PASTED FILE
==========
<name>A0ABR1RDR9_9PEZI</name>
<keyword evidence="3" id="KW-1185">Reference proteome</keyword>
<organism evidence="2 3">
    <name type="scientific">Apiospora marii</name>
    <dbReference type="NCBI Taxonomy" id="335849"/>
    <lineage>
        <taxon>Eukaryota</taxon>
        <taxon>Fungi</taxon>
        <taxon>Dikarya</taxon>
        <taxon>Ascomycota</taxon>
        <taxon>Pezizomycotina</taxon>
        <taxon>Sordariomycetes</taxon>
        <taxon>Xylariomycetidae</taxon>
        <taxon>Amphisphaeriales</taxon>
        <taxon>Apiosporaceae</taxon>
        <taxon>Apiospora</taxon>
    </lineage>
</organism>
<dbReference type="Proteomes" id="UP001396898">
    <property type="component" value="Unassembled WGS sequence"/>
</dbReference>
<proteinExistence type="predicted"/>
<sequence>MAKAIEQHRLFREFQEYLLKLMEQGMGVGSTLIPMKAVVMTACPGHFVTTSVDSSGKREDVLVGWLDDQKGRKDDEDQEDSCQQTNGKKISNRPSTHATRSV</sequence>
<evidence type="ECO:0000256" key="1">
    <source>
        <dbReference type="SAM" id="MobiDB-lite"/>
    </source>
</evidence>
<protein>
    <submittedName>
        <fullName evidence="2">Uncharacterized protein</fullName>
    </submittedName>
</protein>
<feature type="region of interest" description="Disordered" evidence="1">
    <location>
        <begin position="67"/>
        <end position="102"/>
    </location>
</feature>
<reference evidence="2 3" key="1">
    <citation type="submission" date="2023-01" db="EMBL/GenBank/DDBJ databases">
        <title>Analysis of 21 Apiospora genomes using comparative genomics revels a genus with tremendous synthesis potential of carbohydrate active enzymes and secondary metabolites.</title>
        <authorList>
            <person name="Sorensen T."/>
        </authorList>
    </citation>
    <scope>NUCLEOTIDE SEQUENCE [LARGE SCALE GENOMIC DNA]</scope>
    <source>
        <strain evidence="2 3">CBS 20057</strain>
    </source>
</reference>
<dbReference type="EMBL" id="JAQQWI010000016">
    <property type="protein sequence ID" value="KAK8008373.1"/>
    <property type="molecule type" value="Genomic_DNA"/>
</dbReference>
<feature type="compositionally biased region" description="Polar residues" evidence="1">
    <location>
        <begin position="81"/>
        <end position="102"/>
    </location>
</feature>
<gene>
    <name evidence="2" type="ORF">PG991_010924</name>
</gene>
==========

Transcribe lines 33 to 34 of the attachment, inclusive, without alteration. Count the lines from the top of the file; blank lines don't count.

</protein>
<feature type="region of interest" description="Disordered" evidence="1">